Shortly after my Scots Presbyterian mother died when I was nine, my Jewish father asked me and my brother and sister if we’d mind going to temple with him, rather than to the Unitarian Church we’d been raised in as a sort of compromise. We didn’t mind; in fact, I think my brother and sister and I looked at it as a step up in class, since our Jewish friends seemed both smarter and more sophisticated than the rest of us. So we started going to Friday-night services, attending religious school on Saturdays, and proudly suffering through the annual 24-hour fast of Yom Kippur. Later, we participated in Jewish youth groups, and we were all confirmed in 10th grade. Through it all, we never heard any anti-Christian attitudes, either from our dad or from anyone else we knew. No, I developed them on my own, when I married a Methodist pastor.
Tim and I had first met, briefly, while he was working at a church in upstate New York. Almost immediately after that, the bishop had moved him, his beautiful, young wife, Janet, and their two kids to Long Island.
Just weeks later, Janet died in a car crash there.
As Christmas approached a year later, Tim called to ask me if I would come with him to a Christmas party in Long Island. We’d been corresponding regularly via e-mail, starting with a sympathy card I’d sent him. Now he and his kids would be near Albany, and they could pick me up on their way back, and I could stay two nights in his parsonage, while my own daughter was with her dad. I said sure. At that point I really didn’t know the boys very well. The 12-year-old, Jon, had a personality that is now described as being “on the autism spectrum,” which is another way of saying he was “awful.” The 10-year-old, Sam, didn’t know much, but he knew one thing better than anyone else in the world: how to push Jon’s buttons. I had been warned about them: They had developed a reputation in Greene County for misbehaving in church in a way that people found memorable. Apparently, with their mom singing in the choir and their dad up there at the pulpit, there was no one available to belt them.
But now it was Christmas, and after being divorced for several years, I seemed to now have a “boyfriend” – one who loved and respected Jews and their history, who read and wrote ancient and modern Hebrew, and who understood and tried weekly to communicate to his congregants the essential “Jewishness” of their religion. As we started on our journey, I was feeling peaceful and happy.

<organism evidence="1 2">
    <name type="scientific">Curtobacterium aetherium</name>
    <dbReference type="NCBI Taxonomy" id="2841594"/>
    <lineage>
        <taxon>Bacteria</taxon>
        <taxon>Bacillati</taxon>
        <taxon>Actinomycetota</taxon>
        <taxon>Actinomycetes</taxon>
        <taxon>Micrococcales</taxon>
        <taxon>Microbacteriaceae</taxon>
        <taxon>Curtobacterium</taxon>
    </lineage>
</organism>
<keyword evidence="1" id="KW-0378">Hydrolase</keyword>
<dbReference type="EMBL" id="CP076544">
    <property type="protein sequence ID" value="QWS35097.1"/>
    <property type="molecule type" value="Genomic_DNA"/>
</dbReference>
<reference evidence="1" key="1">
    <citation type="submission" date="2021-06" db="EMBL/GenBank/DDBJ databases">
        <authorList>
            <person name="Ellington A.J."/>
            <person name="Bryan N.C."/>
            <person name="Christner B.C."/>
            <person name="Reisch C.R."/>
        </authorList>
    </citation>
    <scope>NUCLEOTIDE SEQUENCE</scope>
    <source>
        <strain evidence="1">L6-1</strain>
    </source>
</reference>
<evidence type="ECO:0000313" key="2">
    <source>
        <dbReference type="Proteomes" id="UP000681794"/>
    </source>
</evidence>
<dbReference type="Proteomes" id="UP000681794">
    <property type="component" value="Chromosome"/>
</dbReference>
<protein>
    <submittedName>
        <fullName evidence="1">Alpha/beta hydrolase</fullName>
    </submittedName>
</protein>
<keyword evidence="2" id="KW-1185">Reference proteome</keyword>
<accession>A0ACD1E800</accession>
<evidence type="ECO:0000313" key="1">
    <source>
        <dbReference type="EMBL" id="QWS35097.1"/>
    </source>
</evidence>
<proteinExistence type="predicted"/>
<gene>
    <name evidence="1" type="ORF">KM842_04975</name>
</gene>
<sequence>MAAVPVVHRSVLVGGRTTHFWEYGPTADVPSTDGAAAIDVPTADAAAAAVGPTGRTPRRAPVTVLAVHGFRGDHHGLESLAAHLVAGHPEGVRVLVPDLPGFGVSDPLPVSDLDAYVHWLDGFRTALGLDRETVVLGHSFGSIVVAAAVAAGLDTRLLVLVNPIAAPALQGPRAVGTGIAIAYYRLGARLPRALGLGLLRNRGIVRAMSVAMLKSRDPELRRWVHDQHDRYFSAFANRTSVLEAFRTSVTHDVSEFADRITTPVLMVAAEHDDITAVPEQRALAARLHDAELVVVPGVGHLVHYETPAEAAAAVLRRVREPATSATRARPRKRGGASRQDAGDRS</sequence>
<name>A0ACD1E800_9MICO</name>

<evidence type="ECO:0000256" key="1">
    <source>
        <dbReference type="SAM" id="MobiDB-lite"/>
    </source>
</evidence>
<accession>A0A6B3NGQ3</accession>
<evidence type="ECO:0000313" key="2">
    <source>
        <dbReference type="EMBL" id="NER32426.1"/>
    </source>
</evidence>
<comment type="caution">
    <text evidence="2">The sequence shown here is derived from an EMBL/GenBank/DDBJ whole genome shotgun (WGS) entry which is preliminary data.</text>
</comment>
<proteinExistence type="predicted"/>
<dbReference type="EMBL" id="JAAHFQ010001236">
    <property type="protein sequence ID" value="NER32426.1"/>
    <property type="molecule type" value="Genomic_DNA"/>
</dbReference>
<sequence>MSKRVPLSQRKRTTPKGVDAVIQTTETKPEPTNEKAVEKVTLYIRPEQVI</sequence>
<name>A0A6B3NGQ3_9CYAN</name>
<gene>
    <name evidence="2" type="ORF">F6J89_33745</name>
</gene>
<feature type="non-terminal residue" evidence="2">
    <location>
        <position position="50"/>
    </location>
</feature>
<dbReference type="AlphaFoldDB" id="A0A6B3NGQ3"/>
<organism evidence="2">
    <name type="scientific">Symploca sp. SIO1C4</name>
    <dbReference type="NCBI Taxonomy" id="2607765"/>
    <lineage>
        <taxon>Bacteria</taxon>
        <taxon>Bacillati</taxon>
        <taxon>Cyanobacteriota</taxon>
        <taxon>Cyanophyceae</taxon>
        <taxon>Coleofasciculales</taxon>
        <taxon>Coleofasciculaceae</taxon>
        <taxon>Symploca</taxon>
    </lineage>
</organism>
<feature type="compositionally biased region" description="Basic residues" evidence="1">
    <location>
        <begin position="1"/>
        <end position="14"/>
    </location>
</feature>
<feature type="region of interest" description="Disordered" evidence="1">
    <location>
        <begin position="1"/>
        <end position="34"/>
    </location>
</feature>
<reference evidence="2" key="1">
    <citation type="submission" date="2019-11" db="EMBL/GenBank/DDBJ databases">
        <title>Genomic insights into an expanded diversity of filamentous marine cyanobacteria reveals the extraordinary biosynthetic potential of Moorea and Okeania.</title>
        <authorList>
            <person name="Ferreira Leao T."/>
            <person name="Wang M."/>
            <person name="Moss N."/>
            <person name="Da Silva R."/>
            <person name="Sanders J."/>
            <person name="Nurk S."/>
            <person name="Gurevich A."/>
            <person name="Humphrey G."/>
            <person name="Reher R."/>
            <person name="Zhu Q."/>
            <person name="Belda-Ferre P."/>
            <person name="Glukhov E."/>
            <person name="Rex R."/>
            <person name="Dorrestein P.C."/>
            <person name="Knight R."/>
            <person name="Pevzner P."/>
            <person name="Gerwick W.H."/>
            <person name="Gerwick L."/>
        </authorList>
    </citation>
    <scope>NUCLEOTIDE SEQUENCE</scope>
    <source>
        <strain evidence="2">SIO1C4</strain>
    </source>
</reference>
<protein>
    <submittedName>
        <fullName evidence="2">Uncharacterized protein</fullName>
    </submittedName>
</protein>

The boys, however, were not. They were yelling, shoving each other and kicking the back of my seat. I waited in vain for Tim to pull over and beat the crap out of them.
“Jon, stop annoying Sam,” Tim sighed every now and then, glancing into the rear-view mirror.
“I hate him! I hate him!” Jon shrieked in reply.
“He keeps putting his foot on my leg!” Sam said. “And I’m going to kill him!”
“Sam, why don’t you just play your videogame and ignore him?”
“I’m trying to, but he won’t stop!”
“He’s on my side!”
Tim had a rusty, 24-year-old Crown Vic whose suspension made me feel as if I were riding on an under-inflated exercise ball. It smelled like old food and there were sticky spots on the seats, floor and even the tattered ceiling, from candy that had dried there.
We headed down the pitch-dark Taconic Parkway in the middle of some kind of annual deer migration. The road was snowy and slippery and sleet was falling hard. The wipers were doing about as much good as if someone were scribbling with two pencils on the windshield. But that wasn’t the problem with this Christmas trip: The problem was that it was Christmas.
“Hey, I know!” I suggested cheerfully. “Let’s sing Christmas carols!” Silence. “Ohhh …” I began. “The weather outside is frightful, but the fire is so delightful….” Nobody else was singing.
“That’s not a Christmas carol,” Tim informed me.
It wasn’t? I was surprised. Maybe “carols,” technically, had to involve Santa? Sleighrides? That kind of thing? I tried again. Ahem. “Sleighbells ring; are you listenin’?/ In the lane, snow is glistenin’ …”